Cape Cod does not normally come to mind as the center of a pollution controversy. Yet Cape Cod residents are preparing to protest the decision by the electric company NSTAR to spray herbicide on its 150-mile right of way next spring. Residents claim that the spraying will contaminate their public water supply, since NSTAR's easement runs through 78% of the public water recharge areas, as well as several private and community wells.
Environmental groups such as GreenCAPE have fought for 20 years to reduce the amount of herbicides used in Cape Cod. With NSTAR, they claim that its power lines run through backyards -- underscoring the fact that spraying the right of way is not just a remote issue, but affects people close to home. GreenCAPE has found that the four herbicides that NSTAR uses for spraying have been shown to be "potentially hazardous to human life and the environment." Sylvia Broude of the Toxics Action Center worries about Cape Cod's elevated breast cancer rates and its history of contaminated water. Many residents would prefer NSTAR to resume mowing the right of way to reduce plant growth rather than use herbicides.
NSTAR's media spokesman, Michael Durand, claimed that the company was working closely with the Cape Cod Commission. The Commission has been watching carefully the way NSTAR uses herbicides to remove undergrowth. His assurances are unlikely to calm the fears of Cape Cod residents. Each of the 15 towns in Cape Cod has submitted a resolution to the company to consider alternate methods of removal. A recent protest drew 40 people, and more protests are planned for Labor Day weekend. After that, the protests are expected to continue every three to six weeks.
Herbicides and pesticides have been linked to a number of health problems, including lower IQs in children and birth defects. Not long ago, a study showed that the Roundup herbicide caused damage to DNA, endocrine disruption, reproductive and developmental toxicity, and cancer. If your child has a birth defect that you believe may be linked to herbicide use, you may want to consider filing a toxic tort lawsuit against the one using the herbicide and/or the chemical manufacturer. For a successful suit against the one using the herbicide, you would need to prove that he or she owed you a duty of care (since you could be foreseeably affected by the herbicide); that this duty was breached through negligence, or behavior that did not meet reasonable standards; that this unreasonable behavior led to your injury; and that damage was suffered (your child's birth defect). You would apply these steps if you also wanted to prove the negligence of the manufacturer.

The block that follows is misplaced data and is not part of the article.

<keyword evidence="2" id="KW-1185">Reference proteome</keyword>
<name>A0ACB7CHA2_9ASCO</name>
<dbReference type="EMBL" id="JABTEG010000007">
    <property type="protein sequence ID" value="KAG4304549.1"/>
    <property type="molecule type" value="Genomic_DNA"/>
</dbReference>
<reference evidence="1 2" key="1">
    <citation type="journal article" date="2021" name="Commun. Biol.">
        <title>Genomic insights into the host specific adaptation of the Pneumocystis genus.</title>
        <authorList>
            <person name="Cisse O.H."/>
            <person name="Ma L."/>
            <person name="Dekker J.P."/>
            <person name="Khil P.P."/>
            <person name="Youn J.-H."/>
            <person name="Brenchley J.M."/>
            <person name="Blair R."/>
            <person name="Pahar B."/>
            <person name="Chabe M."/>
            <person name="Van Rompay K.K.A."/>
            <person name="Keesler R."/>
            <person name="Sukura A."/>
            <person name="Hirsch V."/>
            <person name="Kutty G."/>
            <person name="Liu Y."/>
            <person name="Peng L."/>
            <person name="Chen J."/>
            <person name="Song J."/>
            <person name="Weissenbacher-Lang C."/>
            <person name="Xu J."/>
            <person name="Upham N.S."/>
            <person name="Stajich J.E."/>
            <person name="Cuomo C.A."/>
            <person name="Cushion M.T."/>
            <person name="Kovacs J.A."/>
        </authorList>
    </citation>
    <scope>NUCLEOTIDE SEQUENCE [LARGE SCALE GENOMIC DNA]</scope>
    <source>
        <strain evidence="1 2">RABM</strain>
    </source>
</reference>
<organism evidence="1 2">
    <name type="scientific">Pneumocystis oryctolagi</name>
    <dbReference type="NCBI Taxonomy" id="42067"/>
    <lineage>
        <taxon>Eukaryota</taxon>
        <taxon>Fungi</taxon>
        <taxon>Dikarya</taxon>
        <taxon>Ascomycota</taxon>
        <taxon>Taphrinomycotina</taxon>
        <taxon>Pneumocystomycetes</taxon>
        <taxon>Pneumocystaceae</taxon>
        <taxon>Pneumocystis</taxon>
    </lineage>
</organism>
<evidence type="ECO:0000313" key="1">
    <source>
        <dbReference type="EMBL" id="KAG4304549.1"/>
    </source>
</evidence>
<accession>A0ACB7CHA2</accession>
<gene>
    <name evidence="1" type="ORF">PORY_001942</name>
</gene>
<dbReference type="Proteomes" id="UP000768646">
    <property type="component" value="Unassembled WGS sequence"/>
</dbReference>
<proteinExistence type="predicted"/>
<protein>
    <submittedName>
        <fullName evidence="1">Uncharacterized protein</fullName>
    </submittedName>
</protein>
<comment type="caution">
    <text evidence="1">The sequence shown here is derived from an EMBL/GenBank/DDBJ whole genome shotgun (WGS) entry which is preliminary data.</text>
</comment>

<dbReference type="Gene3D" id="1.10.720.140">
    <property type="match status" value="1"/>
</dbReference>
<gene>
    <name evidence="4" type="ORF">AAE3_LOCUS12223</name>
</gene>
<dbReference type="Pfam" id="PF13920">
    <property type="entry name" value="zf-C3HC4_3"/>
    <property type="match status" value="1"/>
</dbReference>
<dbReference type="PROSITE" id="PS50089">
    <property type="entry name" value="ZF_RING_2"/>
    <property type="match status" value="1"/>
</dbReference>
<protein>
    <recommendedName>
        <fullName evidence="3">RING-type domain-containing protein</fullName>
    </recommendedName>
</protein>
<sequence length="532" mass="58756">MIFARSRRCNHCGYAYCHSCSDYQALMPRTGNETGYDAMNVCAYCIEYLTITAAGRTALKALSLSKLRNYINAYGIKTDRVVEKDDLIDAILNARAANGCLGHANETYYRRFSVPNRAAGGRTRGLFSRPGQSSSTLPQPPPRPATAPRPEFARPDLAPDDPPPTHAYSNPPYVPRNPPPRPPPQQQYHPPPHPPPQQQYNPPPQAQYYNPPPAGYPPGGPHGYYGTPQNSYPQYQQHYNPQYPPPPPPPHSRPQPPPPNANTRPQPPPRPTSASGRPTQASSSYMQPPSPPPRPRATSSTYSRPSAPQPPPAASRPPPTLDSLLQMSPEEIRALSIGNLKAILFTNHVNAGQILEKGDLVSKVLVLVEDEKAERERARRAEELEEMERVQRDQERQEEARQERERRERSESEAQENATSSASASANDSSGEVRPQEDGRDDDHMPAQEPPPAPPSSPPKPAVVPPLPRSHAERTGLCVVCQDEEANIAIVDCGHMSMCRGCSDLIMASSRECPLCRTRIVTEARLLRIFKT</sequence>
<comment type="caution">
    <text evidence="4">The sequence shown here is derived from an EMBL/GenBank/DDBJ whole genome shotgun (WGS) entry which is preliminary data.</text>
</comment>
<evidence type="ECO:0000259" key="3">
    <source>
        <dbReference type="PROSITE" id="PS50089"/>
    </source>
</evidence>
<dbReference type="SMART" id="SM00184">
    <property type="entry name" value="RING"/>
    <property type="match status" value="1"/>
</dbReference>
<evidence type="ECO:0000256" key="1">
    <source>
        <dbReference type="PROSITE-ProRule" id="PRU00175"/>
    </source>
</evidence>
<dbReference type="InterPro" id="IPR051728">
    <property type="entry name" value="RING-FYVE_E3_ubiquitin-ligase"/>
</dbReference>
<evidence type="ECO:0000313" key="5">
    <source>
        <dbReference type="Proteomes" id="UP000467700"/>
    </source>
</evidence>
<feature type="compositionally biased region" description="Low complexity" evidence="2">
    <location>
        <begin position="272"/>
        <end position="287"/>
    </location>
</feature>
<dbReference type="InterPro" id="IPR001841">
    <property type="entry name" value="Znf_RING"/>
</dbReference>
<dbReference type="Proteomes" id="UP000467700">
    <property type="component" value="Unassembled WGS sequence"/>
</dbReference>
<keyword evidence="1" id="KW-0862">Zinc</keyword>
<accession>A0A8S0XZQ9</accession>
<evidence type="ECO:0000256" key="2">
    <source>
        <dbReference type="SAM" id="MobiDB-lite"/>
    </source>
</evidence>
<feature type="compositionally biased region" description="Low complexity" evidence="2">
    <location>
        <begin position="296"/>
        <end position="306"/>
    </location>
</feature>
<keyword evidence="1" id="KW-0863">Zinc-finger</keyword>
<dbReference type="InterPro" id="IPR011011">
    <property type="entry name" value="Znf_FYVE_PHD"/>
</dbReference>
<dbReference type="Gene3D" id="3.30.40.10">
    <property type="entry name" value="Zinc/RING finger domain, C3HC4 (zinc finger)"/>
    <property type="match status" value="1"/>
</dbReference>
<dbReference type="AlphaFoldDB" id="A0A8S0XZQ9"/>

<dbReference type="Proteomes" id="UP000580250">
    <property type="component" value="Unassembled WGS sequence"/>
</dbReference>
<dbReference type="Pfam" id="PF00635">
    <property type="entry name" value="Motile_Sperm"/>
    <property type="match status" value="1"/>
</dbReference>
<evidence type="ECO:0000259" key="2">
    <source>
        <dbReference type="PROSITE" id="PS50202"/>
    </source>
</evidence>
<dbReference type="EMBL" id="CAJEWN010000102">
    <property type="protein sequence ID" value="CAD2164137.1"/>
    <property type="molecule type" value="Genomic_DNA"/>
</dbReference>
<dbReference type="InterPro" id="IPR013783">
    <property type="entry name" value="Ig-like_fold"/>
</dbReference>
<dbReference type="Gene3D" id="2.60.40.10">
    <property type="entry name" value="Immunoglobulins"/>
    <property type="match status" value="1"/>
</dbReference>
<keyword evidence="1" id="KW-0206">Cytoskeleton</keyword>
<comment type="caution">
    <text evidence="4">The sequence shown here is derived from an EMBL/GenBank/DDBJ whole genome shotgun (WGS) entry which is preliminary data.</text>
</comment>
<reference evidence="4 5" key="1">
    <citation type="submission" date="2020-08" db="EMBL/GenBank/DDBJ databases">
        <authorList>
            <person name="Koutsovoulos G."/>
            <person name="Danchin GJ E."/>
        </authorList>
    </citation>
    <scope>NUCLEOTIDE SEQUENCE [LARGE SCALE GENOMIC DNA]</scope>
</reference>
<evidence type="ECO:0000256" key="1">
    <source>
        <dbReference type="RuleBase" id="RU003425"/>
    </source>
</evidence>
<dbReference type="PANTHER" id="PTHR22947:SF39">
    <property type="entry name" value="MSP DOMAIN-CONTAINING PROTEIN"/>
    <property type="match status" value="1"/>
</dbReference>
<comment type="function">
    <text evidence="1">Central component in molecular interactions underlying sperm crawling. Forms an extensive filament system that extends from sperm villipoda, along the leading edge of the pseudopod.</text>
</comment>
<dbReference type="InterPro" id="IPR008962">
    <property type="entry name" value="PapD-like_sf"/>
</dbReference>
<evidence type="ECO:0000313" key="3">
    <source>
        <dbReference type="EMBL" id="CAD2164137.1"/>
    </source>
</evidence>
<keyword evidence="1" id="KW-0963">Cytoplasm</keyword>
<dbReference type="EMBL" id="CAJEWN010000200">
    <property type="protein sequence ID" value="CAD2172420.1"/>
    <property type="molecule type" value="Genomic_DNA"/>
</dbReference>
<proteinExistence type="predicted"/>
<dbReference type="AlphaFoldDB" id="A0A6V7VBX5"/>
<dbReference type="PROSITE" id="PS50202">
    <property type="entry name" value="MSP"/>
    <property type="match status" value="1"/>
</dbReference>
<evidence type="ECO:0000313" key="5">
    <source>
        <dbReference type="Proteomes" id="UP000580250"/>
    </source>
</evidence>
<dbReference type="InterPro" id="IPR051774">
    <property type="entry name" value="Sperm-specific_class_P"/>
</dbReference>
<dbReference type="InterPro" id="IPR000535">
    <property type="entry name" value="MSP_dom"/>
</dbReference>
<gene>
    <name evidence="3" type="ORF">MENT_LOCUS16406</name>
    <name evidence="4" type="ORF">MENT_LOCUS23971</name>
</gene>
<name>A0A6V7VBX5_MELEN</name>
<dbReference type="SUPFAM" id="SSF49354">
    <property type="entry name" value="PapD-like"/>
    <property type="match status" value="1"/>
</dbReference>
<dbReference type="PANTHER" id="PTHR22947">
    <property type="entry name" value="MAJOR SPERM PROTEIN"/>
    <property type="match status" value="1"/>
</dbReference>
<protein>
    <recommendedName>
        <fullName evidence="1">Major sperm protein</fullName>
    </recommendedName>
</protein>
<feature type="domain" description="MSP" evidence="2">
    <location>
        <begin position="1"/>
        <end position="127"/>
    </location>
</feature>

If you want to prove that the manufacturer was strictly liable, the steps are similar. Except that instead of arguing that the manufacturer's behavior was unreasonable, you would argue that even if it weren't, the product (herbicide) was unreasonably dangerous. To do this, you would need to show that the product could have been made safer without sacrificing effectiveness or making it too expensive. From there, you would argue that the product caused an injury, and you suffered damage by way of your child's birth defect. For a remedy, you could either seek damages (money amount) or an injunction against the user to prevent him or her from doing any more herbicide spraying.